EPA is scheduled to release by Dec. 16, 2011, its final rule regulating the release of about 80 airborne toxics from coal- and oil-fired power plants. The toxics include mercury, lead, and many other metals, volatile organic compounds, ammonia, hydrochloric acid, hydrogen fluoride, dioxins, and polycyclic aromatic compounds.
The proposed rule, released March 16, 2011, drew hundreds of thousands of comments, which the agency says contributed to its delaying (with the approval of the organizations suing it) the initial consent-decreed final rule date of Nov. 16, 2011. The agency says it will release the final rule by Dec. 16, though the agency's and the Obama administration's recent track records suggest additional delays are possible if the litigants agree or if the agency or the Obama administration uses other legal or administrative maneuvers.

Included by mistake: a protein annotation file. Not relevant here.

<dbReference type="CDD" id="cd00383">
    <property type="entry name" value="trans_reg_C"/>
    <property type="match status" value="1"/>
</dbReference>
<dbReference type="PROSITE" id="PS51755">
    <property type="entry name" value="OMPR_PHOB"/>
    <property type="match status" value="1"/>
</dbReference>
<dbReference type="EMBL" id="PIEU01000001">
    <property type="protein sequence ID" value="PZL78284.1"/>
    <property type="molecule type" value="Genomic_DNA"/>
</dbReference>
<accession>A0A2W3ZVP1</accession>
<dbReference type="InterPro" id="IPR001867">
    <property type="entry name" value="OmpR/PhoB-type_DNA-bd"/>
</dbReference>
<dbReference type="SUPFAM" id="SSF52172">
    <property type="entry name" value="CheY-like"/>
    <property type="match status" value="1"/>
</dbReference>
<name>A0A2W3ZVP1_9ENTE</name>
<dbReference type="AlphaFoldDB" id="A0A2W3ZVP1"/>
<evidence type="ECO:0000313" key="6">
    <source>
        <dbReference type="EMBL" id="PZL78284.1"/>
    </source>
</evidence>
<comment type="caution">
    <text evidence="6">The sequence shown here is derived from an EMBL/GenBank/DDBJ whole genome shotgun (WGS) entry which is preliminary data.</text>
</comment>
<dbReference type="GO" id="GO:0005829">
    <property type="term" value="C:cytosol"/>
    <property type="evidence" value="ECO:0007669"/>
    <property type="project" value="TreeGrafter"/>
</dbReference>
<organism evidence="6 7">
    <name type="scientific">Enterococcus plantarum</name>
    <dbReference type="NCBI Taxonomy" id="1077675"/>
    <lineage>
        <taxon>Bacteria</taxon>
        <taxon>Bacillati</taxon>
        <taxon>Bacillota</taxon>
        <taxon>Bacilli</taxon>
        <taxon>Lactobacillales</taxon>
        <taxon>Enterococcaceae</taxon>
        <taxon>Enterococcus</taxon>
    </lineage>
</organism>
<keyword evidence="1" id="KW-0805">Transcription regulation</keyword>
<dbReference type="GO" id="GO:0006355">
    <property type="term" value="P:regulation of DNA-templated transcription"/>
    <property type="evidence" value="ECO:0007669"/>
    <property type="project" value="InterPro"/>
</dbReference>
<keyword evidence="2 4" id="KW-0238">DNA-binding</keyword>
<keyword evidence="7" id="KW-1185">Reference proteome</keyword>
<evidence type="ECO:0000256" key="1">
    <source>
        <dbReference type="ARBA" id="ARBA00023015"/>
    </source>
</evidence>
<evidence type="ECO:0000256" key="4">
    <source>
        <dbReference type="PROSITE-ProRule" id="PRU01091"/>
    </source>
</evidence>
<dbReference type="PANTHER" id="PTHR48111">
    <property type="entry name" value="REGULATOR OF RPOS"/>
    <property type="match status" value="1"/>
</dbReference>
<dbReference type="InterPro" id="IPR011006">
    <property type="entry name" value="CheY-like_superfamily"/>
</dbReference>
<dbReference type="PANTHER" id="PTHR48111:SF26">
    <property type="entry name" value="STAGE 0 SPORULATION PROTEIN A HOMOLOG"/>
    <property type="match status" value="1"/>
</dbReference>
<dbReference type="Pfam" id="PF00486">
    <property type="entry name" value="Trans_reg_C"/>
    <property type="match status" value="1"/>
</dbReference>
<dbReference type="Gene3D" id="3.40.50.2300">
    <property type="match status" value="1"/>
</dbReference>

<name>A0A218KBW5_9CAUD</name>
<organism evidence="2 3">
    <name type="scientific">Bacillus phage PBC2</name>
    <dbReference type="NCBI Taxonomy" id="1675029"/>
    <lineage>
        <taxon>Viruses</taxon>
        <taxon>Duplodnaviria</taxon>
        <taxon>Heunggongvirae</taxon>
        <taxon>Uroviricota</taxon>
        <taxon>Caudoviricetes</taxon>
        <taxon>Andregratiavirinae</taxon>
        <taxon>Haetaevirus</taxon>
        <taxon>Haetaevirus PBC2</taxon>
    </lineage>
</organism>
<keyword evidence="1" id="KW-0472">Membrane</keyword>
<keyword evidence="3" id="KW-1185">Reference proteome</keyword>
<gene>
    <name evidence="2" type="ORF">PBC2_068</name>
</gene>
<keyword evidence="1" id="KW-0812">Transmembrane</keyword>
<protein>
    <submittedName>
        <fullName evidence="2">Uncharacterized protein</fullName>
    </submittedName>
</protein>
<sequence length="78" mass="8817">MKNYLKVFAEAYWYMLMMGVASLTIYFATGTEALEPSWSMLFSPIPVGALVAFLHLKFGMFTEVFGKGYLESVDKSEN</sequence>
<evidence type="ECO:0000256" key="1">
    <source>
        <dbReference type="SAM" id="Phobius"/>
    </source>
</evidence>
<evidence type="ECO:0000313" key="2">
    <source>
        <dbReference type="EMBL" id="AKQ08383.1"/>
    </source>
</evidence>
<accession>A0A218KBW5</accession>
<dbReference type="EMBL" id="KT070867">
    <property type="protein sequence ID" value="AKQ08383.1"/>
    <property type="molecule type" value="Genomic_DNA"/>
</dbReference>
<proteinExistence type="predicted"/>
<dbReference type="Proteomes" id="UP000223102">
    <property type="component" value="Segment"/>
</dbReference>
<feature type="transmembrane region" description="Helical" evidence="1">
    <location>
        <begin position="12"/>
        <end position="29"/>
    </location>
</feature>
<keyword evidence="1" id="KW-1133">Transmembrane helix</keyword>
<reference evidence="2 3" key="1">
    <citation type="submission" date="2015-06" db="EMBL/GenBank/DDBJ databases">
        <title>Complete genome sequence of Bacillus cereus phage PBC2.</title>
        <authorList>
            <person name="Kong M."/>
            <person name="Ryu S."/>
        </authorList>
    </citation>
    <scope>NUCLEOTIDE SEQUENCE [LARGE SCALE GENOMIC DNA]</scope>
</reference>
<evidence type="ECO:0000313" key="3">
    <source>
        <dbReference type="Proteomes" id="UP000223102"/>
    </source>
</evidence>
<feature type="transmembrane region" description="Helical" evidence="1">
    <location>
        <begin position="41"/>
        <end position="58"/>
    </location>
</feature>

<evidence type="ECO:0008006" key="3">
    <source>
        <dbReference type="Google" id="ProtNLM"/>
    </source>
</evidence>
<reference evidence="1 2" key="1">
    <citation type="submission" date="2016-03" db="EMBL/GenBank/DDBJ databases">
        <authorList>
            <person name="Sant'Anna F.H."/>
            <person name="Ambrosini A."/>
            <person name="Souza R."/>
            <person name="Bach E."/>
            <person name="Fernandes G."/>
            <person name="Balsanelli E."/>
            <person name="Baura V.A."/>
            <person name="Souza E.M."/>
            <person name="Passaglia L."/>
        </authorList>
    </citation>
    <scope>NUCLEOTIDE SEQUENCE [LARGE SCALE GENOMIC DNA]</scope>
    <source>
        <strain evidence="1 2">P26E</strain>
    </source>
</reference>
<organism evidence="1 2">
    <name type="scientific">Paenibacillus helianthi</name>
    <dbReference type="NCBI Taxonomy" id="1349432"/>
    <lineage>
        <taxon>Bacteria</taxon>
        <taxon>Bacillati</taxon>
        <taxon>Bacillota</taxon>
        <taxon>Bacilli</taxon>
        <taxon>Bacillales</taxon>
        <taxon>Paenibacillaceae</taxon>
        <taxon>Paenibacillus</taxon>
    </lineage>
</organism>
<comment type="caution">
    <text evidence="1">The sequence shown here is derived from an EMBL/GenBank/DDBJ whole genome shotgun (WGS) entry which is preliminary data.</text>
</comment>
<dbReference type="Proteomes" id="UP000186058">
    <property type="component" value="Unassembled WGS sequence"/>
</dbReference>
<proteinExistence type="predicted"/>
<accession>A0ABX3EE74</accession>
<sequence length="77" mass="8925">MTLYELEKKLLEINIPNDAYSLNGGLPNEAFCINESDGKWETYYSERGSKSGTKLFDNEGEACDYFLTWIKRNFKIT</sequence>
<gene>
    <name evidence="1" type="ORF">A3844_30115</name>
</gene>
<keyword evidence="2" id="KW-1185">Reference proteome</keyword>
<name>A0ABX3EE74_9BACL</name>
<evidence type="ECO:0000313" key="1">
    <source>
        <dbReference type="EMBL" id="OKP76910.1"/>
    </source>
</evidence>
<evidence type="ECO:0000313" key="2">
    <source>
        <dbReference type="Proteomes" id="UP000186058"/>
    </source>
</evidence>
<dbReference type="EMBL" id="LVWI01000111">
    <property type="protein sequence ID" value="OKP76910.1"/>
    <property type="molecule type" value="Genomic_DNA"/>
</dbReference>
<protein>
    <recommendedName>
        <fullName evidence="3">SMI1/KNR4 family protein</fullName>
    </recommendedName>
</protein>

The agency says the proposed rule would prevent about 17,000 premature deaths each year and hundreds of thousands of illnesses, and avoid substantial environmental damage. EPA estimates that for every $1 spent preventing the targeted pollution there would be health benefits ranging from $5 to $13, and additional environmental benefits.
For much more information, including background on this long-delayed regulation, the names of the organizations suing EPA, and the power plant locations and their owners, see the TipSheet of March 2, 2011. 
For numerous media perspectives on some of the politics surrounding this rule, see the Dec. 2, 2011, EJToday.